The response to the recent news reports I’ve written, with a sense of sadness, about Rabbi Baruch Lanner, the National Conference of Synagogue Youth (NCSY) and the Orthodox Union (OU) has been overwhelming — hundreds of letters, e-mails and phone calls from all over the United States and from Israel. In light of the unprecedented interest in this issue, I’ll offer a bit of background and a few observations.
It began almost innocently. In the fall of 1995, on her first day of high school, “Marcia” — not her real name — was happy to be at Hillel, a coed yeshiva in Deal, N.J. A graduate of Shalom Torah, an elementary school in East Windsor, the 14-year-old chose Hillel in part because it seemed an ideal place to continue her quest toward becoming more observant after being actively involved in NCSY, an Orthodox youth group, over the previous two years.
Voicing strong concerns about their children’s safety and mistrust of current policies of the National Conference of Synagogue Youth (NCSY), more than 100 parents, rabbis and lay leaders this week called for far greater parental supervision of the Orthodox Union-sponsored youth group.
Representatives of the 20 synagogue chapters of the Etz Chaim region of NCSY, the nation’s largest (comprising all of New Jersey as well as Allentown, Pa., and Monsey, N.Y.), met at a closed session in Springfield, N.J., Tuesday night.
It's hard to imagine anyone plugged into the fast world of Hollywood deal-making turning his cell phone off for 25 minutes, let alone 25 hours.
Cory Richman does the latter once a week, more during Jewish holidays. He's a partner in the growing talent management firm of Liebman Entertainment, and one of the few Sabbath-observant people in the business.
While it might seem difficult to cater to celebrities accustomed to 24-7 attention, the Teaneck, N.J., native says 24-6 works out fine, with a little explanation.
Self-employed and without any health insurance, Pearl Alleyne exhausted her life savings when she suddenly became ill 10 years ago. Not only were her doctor and hospital bills staggering, but the medicine she needed cost her $75 a month.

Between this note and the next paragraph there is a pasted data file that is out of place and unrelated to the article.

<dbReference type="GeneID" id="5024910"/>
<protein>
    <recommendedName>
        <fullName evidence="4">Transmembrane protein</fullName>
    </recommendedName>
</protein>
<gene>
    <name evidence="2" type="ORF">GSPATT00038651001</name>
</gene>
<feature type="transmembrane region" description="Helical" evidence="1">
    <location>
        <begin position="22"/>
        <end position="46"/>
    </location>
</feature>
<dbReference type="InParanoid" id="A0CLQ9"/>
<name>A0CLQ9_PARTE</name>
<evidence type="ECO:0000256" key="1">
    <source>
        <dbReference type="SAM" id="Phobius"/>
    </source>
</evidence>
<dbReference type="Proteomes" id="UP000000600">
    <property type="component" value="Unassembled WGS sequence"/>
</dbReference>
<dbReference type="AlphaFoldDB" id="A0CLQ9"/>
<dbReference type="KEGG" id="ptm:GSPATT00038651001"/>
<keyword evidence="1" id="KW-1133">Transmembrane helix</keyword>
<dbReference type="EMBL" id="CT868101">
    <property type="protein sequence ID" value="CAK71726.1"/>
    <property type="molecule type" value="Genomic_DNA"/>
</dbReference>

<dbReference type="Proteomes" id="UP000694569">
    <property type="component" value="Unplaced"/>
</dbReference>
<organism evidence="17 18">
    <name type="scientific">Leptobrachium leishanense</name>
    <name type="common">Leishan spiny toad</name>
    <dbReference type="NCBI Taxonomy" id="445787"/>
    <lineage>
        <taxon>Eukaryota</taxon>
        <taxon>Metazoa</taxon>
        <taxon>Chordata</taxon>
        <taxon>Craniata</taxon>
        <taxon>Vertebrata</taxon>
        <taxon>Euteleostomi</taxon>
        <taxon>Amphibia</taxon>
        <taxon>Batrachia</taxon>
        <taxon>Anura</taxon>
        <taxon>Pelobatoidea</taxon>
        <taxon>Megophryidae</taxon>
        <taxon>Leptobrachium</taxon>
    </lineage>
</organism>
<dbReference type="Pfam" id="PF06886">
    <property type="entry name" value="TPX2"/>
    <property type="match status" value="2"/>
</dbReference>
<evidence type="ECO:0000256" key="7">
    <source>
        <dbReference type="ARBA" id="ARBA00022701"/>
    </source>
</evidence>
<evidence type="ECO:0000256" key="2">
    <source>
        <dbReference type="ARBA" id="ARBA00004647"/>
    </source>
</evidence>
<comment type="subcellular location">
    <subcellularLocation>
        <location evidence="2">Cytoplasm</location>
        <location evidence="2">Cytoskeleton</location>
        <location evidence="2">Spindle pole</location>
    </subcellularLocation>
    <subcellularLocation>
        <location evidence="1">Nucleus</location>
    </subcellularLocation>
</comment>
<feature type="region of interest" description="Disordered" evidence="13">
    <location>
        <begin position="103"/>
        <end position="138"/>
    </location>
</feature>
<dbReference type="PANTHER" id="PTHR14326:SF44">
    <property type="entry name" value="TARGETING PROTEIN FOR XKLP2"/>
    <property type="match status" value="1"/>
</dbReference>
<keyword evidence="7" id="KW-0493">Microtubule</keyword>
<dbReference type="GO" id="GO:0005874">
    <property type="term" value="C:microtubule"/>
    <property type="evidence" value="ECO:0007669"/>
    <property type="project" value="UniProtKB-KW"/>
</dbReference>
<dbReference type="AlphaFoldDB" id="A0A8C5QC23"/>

“I didn’t buy anything new for myself for five or six years because my illness took everything I owned,” she said.
A four-week summer program that uses academic courses to help high-school students explore the importance of Jewish values, traditions and thought will begin its fourth year July 2 at Brandeis University.
“The courses provide intellectual and creative challenges,” said Leslie Grossman, assistant director of the Genesis program at the Massachusetts school. “We have educators who are very familiar with adolescents and who are experts in their field.”
When Robert and Harriet Heilbrunn of New York saw television pictures of Albanian refugees fleeing Kosovo, their first thoughts were of how best to help them.
“At first we wanted to give money to the Red Cross,” said Harriet. “But then we thought of the American Jewish Committee, where we have a good relationship.”
Their donation had established the AJCommittee’s Interreligious Understanding Institute to promote understanding between Jews and Arabs. So they called and donated money to establish a disaster relief fund.
When Rick Schwartz left his job last February as vice president of production for Miramax Films, the epitome of cutting-edge film production, friends and colleagues questioned his decision, if not his sanity. Why would Schwartz, a soft-spoken fellow in his mid-30s who grew up in a Modern Orthodox home in Teaneck, N.J., and now sends his young children to a Jewish day school in Englewood, want to walk away from the company founded and headed by the Weinstein brothers, Harvey and Bob?
Young Families, Singles Flocking to Upper East Side; ‘The Memory Is In Their Taste Buds’: The Lure of Sephardic Food; Safra Synagogue Rabbi’s Growing Empire; Sephardic And Egalitarian at B’nai Jeshurun; Giving Voice to Sephardic Music.